Judy Matthews and her husband have given $25 million to turn a stretch of derelict land under the Gardiner into a vibrant park
She’s been called both “bulldog” and “urban angel.” When Judy Matthews (BA 1978 TRIN) gets tough about transforming Toronto, the results appear heaven-sent. An urban planner, activist and fundraiser, Matthews – along with husband Wilmot (BA 1958 TRIN) – has been a driving force behind such philanthropic projects as the Evergreen Brick Works, ArtScape and the beautification of St. George Street. Recently, the couple donated $25 million to transform a 1.75-kilometre stretch underneath the Gardiner Expressway into a linear park. Matthews recently spoke with Cynthia Macdonald.
A park running below an expressway – sounds like a novel concept!
Because of the growing population in cities, there’s no land available for parks. More and more, cities are finding neglected, vacant spaces and reimagining them. Has it been done before? Yes, in Miami, San Francisco and Washington, as well as Toronto. New York’s just identified 700 miles of “under-elevated” space that can be developed. It’s a whole new spatial ecosystem, and we’re just figuring out how to use it.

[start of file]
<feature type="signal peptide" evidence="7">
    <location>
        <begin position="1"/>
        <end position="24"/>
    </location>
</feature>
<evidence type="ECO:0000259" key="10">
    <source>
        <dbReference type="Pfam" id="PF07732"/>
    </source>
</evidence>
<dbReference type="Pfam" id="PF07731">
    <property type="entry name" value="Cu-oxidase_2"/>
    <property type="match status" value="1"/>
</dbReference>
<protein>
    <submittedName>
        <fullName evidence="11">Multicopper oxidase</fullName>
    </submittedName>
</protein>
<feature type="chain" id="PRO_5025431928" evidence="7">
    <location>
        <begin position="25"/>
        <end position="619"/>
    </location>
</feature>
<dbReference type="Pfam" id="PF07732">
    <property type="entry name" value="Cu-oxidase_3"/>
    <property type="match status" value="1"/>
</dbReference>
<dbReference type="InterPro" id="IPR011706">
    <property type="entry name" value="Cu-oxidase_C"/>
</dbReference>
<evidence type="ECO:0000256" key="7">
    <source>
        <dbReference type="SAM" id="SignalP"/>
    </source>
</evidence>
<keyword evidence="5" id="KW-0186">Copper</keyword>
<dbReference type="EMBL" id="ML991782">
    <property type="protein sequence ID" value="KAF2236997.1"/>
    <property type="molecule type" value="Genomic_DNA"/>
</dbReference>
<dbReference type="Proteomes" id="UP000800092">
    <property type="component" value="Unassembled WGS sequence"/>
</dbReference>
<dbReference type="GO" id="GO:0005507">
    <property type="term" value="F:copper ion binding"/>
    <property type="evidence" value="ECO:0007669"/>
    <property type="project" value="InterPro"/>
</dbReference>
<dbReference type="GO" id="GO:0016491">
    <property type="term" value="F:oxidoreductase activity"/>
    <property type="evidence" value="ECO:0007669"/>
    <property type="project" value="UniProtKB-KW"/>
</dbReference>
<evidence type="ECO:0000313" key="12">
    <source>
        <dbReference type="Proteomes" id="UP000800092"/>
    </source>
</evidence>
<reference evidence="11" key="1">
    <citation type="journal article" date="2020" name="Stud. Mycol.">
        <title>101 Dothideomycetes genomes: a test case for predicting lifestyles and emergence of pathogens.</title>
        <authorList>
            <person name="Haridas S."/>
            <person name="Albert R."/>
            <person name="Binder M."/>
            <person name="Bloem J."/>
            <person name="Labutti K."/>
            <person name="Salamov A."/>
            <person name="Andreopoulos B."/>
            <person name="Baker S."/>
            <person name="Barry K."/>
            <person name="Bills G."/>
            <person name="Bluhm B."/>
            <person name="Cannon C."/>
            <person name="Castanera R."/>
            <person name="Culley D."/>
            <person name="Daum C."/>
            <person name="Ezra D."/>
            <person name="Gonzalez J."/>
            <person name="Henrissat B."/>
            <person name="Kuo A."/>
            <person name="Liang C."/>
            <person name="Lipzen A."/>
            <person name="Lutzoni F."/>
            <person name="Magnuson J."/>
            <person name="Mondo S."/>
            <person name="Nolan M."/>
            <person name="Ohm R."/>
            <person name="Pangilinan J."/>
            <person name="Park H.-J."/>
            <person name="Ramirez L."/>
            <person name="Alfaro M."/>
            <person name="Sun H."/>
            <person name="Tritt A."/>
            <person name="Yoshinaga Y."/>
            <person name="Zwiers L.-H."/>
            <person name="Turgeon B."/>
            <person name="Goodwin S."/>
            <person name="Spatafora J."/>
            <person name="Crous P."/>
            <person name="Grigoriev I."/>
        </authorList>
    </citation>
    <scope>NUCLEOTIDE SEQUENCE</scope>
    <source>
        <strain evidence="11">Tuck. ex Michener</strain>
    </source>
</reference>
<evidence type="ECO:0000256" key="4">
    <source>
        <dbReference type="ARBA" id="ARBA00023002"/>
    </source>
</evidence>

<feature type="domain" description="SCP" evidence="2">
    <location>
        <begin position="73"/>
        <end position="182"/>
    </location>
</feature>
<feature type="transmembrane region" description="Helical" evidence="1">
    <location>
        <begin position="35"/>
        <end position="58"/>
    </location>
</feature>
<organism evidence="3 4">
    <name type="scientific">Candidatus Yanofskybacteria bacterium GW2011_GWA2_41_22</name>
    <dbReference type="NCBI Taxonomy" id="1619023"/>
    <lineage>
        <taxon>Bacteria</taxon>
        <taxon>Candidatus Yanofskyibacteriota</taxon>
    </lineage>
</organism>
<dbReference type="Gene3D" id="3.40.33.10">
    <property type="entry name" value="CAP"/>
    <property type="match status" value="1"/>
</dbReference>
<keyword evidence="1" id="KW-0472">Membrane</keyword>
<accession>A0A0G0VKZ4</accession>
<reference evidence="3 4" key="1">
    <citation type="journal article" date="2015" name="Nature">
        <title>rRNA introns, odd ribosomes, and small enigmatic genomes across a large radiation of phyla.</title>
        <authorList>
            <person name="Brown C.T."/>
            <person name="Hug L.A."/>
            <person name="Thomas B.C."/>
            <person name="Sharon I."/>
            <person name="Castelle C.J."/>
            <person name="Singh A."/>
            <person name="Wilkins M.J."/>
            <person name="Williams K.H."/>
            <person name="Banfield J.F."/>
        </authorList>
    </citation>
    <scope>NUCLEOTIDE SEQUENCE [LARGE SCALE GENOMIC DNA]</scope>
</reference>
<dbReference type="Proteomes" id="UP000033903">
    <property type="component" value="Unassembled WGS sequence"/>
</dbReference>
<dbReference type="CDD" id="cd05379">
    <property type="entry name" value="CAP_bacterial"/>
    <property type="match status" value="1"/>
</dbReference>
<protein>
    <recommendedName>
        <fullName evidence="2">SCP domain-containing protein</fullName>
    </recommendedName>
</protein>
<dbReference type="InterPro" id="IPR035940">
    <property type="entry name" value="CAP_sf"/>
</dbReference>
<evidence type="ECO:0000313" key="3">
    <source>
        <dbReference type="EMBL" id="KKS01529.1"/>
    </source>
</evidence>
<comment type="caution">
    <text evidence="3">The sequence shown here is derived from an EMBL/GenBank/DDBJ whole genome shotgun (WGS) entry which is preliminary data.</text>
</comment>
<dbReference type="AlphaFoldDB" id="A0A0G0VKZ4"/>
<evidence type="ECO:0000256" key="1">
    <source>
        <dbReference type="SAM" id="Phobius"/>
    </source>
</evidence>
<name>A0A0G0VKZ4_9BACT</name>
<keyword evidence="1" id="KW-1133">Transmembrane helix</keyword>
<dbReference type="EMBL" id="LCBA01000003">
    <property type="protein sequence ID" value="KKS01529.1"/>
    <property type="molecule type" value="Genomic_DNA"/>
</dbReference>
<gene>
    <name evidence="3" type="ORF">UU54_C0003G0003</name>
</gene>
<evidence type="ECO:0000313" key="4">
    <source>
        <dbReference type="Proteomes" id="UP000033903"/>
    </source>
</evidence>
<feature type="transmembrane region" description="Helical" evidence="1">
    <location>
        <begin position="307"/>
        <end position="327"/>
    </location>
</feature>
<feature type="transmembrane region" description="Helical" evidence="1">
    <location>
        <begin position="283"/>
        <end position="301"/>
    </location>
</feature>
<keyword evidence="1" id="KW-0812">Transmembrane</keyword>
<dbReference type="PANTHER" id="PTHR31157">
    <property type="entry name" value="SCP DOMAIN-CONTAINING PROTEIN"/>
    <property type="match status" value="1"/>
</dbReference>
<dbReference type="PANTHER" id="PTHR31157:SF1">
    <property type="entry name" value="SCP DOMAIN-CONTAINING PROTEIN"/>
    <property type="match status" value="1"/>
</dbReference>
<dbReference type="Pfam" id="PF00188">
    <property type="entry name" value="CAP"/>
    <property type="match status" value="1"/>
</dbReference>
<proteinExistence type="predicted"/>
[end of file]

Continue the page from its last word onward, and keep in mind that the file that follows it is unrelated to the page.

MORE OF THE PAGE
Urban spaces can either draw people together or divide them. What elements make the former happen?
You need spaces with sun and places with shade, as well as wind protection. Also, places to sit are very important. Food is always a wonderful thing, and a real connector. These spaces don’t have to be green. Many great gathering places are more hard-edged and urban, but can still be welcoming. So this project, which is still to be named by the public, will have all those elements and, in addition, will have some fabulous programming. We want to hear from surrounding communities about how they would like to use this space and what they would like to find there. There are over 70,000 residents in the area, and this will be their living room.
You’re involved in so many aspects of urban renewal – donating, fundraising, design and consultation. What have you learned along the way?
I’ve learned it’s crucial to have an ongoing advisory group to these types of projects, to ensure that the same high standards are maintained after the initial work is done. And it’s important to have a clear completion date in mind. This seems to sharpen people’s focus and sense of purpose. With St. George Street, we said it would take a year, and it did. The Gardiner project is on a much bigger scale, but by July 1st 2017 – Canada’s 150th birthday – we want it to be substantially complete.
Watch: An overview of the Under Gardiner project